I am a bit of a mad cat woman. Although catless right now, I fully expect to meander through my latter years surrounded by sarcastic plotting felines. So you can imagine my pure joy when I found a cat statue just off Fleet Street.

The statue is of Samuel Johnson’s cat Hodge. Although the statue is meant to celebrate Johnsons’ contribution to literature, to me it just goes to show how much a man can love a cat.

To go and see Hodge for yourself, head down to Gough Square.

170 Gin Bottles

Gin has always been my family drink, as soon as summer comes a knocking Dad would start cutting up the lemons. Which is why I was intrigued when a colleague mentioned the City of London Distillery, a distillery and gin bar just off Fleet Street. From the very first sip of their gin and tonic I was hooked, and I’ve been back three times within a week.

As well as having over 170 different types of gin from around the world they (as the name suggests) distill their very own in limited edition, 200 bottle, batches. It is like nothing I have ever tasted before, naturally sweet and with lovely citrus notes. There was only one thing for it really, time for a gin tasting.

First step is to numb the alcohol receptors in the mouth, so take a sip of pure City of London Distillery gin and swirl it round  (this is the only time you can use alcohol to numb the senses and it is considered a good thing). Once your receptors are all happy and numb you will be able to truly taste the botanicals in the next sip. And boy can you taste them, if you focus you might be able to pick out notes of juniper, lemon, pink grapefruit, orange, coriander seeds, angelica root and licorice.

If straight gin is not your poison, the cocktail list is pages long. Or there is an even better way for the indecisive to pick a drink, ask the bartender. The team behind the bar have been expertly trained by the London Bar Consultants and can essentially create the cocktail of your dreams. Given that the 170 gins come in floral, herby, citrus, spicy, strong, woody and navy strength – the expert guidance was much appreciated!

Before my Mum starts worrying about my gin consumption, it was invented by the Dutch as a medicine – to cured the plague (turns out rats don’t like the smell of juniper, and sick people really like alcohol). So technically I am just being really healthy.

I honestly can’t recommend this bar enough. Go, drink gin and try and impress with misremembered Casablanca quotes.

Top tip: the staff are unbelievably eager to share their knowledge, if you have a moment go and ask for a tasting and learn the globe-trotting history of this family drink.

Oh and if you head down in a couple of weeks they are going to be serving food – each dish designed around the botanical notes in the gin…amazeballz.

Poster Archive

I was overjoyed when I heard about the new art tours offered by the London Transport Museum.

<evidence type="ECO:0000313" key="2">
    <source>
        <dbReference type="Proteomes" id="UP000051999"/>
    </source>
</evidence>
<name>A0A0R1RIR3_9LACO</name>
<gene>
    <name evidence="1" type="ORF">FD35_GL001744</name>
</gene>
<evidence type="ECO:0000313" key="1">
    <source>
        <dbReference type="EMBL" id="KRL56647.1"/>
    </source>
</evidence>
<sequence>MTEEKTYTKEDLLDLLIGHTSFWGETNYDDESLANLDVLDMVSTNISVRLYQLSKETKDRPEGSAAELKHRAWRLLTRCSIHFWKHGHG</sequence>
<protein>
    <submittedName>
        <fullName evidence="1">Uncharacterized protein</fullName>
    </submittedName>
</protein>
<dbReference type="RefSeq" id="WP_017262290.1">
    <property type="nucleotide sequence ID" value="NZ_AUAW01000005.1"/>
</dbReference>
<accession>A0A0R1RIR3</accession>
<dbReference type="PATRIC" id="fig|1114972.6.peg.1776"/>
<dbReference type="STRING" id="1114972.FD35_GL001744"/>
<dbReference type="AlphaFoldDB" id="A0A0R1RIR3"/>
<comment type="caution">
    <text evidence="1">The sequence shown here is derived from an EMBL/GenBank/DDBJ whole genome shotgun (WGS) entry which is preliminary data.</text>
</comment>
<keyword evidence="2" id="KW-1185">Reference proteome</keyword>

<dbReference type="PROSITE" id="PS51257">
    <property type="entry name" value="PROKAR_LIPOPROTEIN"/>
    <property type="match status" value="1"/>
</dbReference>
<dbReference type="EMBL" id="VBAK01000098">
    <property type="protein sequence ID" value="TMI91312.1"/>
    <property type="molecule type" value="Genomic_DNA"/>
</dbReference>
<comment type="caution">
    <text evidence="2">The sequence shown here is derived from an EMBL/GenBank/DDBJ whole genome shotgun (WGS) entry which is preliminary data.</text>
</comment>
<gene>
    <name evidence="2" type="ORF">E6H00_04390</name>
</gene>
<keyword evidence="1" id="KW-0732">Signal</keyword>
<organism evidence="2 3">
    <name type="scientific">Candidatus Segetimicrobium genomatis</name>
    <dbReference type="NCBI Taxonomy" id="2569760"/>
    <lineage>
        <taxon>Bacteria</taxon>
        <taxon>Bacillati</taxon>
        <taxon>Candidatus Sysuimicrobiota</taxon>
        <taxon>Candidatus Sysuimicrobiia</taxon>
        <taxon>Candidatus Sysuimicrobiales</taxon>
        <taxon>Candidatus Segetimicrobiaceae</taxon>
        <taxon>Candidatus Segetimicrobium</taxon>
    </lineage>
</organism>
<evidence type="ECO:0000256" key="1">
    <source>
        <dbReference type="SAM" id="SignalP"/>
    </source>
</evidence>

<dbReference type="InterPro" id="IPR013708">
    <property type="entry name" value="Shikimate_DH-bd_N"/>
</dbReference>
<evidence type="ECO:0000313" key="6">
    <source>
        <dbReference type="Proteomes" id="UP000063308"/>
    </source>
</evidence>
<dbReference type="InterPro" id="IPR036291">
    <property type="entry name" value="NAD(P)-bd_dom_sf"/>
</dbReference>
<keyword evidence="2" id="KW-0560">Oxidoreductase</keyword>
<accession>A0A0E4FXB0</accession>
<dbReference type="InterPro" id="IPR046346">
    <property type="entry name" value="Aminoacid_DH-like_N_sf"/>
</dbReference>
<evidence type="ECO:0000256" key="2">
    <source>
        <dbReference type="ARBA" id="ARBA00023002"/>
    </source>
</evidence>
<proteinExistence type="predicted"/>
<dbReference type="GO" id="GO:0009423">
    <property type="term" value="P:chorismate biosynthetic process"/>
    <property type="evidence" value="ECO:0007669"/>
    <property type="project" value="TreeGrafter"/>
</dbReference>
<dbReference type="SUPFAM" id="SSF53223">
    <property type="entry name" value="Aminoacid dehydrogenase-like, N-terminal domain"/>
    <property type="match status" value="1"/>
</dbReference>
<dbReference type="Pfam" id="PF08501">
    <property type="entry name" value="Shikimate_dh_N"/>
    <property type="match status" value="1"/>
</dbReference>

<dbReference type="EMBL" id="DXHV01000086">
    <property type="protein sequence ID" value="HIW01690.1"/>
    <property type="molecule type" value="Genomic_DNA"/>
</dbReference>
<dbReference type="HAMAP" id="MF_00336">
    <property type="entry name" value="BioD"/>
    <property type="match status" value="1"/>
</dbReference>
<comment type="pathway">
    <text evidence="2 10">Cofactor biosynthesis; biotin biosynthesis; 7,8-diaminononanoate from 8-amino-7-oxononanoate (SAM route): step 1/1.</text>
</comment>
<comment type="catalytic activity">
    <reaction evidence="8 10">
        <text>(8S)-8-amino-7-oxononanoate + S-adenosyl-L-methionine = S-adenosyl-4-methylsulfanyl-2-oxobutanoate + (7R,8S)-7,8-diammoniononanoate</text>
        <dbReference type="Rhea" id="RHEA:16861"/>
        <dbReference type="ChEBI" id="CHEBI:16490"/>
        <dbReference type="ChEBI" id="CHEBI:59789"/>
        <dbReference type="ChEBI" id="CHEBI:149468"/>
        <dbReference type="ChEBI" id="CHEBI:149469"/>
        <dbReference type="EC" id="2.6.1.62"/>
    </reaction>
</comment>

History Lesson: Over the last 100 years or so, the London Underground has been a powerful patron of the arts. It commissioned art from both students and established artists, which were then made into posters to grace the walls of the tube.

Some of these posters were blatant advertising (like the astoundingly un PC poster from 1915 below), but most used a more subtle approach. Ever see underground posters telling you about the exciting London nightlife? The latest West End shows? The food, festivals and bright sparkling lights? They don’t actually care about your cultural well being – they are just trying to stagger out rush-hour. Not kidding, for the last 100 years London Underground has been trying to convince passengers to stay in London after work – just so the tube doesn’t get clogged up.

The Tour: The tour is run four times a year out at the MASSIVE London Transport depot in Acton. For £10 you get a 75 minute tour of their poster archive (they have a copy of every single poster since the start of the company, thats over 7,000 posters!) as well as getting a chance to see some of the original artwork up close.

You don’t get to riffle through the collection yourself (the draws are locked for obvious reasons), but they have a selected few on the walls for you. Still a brilliant chance to see these rare posters and learn a bit about the history.

Highlight: Seeing a copy of the Man Ray poster from 1938 – worth over £100,000.

P.s. I discovered this gem in the Ian Visits email a couple of weeks ago – if you haven’t yet signed up, what are you waiting for?

TFL Poster 1915

Cardiff Castle

With a couple of hours before my train I had two options, visiting the Cardiff Art Gallery or going to Cardiff Castle. Like an absolute rookie I chose the castle.

Quite honestly I just was not in the mood. I was full of the cold and on a post Doctor Who come down – and to add to the disenchantment the castle is largely outside and it was raining.

So overall not the best of visits.

**UPDATE** Turns out I could have used my National Art Pass and got in for free, so not only did I have a disappointing time but I effectively burned £11 in doing so.

But at least they had some fantastic ceilings in the bedrooms.


Oh and before I forget, this is the visitors note I found in the army museum within the castle. I seriously hope they are joking, either that or it must be a very unhappy/one-sided/militaristic relationship.

Cardiff Castle